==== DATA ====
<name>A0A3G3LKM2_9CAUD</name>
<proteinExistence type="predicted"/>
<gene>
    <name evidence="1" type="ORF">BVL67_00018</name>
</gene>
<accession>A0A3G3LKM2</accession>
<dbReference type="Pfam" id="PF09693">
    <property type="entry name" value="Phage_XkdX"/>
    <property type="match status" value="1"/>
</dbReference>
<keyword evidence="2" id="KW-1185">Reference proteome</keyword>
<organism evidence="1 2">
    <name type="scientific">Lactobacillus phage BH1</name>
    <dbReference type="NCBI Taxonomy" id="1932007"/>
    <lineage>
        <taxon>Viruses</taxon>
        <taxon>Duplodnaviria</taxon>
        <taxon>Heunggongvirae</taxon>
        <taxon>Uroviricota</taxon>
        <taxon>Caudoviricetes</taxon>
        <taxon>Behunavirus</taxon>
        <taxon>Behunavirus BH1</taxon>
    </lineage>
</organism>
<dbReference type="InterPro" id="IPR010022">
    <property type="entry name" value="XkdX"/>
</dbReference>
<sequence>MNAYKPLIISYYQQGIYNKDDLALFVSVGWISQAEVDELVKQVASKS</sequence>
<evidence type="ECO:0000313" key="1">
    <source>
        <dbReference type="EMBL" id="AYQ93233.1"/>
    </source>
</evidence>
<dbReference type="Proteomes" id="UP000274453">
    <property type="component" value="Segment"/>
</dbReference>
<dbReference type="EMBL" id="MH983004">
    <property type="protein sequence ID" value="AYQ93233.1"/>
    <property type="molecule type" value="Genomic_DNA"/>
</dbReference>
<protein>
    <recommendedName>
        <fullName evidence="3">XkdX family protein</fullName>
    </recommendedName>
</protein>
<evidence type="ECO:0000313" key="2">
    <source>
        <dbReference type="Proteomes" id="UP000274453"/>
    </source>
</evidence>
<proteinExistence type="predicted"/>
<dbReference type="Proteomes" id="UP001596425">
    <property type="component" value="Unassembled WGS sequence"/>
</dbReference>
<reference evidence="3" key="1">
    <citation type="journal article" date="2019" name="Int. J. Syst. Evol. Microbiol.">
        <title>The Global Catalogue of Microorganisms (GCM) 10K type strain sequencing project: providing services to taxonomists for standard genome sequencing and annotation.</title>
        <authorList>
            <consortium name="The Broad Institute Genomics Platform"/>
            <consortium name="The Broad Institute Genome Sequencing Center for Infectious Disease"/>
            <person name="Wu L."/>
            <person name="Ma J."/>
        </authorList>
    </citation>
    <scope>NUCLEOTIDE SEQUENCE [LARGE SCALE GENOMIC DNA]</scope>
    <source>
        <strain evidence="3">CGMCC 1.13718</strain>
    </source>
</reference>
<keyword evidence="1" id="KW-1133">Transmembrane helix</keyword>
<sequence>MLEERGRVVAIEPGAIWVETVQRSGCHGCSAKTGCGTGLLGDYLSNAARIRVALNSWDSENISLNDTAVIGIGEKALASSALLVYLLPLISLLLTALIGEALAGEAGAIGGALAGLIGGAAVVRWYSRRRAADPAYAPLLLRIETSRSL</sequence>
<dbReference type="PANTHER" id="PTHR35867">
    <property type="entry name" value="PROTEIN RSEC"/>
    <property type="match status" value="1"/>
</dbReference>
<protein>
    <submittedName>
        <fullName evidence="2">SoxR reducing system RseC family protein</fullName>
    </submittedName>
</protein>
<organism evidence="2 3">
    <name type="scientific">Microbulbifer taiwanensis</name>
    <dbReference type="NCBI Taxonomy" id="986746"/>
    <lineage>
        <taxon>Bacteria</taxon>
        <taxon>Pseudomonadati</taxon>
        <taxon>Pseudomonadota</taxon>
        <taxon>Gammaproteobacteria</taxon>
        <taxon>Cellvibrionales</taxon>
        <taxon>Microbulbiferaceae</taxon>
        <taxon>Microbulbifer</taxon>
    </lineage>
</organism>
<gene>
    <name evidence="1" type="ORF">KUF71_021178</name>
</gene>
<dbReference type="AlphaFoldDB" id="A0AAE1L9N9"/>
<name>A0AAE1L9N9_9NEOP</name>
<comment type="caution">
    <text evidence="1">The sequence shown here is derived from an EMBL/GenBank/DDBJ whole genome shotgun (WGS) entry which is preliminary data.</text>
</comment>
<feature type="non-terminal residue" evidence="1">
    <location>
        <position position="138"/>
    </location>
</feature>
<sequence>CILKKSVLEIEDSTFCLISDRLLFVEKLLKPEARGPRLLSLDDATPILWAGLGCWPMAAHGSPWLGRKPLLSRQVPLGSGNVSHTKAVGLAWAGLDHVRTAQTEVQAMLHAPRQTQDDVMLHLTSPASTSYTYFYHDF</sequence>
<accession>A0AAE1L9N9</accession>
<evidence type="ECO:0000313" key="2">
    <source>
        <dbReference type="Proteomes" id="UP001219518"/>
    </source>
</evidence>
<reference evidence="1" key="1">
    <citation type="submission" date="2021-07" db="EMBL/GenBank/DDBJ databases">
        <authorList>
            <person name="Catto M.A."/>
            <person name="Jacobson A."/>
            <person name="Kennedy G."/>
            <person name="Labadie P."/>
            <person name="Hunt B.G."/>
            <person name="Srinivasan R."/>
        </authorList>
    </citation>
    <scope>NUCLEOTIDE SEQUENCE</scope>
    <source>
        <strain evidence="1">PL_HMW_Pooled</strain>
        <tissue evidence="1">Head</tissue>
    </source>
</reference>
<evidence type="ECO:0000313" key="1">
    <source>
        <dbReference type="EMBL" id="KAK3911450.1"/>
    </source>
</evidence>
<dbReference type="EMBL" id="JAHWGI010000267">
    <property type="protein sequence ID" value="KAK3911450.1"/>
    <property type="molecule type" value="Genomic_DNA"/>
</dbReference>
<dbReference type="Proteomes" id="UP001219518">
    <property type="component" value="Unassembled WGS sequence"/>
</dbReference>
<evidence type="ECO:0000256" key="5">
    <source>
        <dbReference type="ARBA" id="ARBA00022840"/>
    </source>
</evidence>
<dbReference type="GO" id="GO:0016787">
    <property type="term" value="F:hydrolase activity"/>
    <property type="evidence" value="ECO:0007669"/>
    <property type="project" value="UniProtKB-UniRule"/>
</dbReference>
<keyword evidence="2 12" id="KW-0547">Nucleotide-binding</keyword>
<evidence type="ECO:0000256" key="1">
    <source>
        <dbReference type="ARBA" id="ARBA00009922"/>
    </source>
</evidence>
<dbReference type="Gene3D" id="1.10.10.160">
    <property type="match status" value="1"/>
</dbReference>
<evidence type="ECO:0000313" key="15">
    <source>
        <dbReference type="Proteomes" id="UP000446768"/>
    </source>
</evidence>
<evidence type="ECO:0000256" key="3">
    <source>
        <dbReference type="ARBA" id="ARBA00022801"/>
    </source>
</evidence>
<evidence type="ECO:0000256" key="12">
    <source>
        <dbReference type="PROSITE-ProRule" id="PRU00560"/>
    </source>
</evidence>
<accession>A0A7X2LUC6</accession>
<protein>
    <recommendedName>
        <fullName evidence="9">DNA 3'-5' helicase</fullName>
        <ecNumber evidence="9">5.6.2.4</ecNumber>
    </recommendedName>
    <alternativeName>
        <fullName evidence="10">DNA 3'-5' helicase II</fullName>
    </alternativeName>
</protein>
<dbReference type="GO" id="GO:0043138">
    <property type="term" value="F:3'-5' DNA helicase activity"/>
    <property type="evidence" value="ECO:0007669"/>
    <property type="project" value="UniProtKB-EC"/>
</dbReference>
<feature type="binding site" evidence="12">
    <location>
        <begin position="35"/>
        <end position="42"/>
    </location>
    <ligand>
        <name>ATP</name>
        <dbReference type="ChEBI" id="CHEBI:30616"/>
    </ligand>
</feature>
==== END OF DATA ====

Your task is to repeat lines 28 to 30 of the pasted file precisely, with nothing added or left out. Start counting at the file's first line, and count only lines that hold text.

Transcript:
<sequence>MNAYKPLIISYYQQGIYNKDDLALFVSVGWISQAEVDELVKQVASKS</sequence>
<evidence type="ECO:0000313" key="1">
    <source>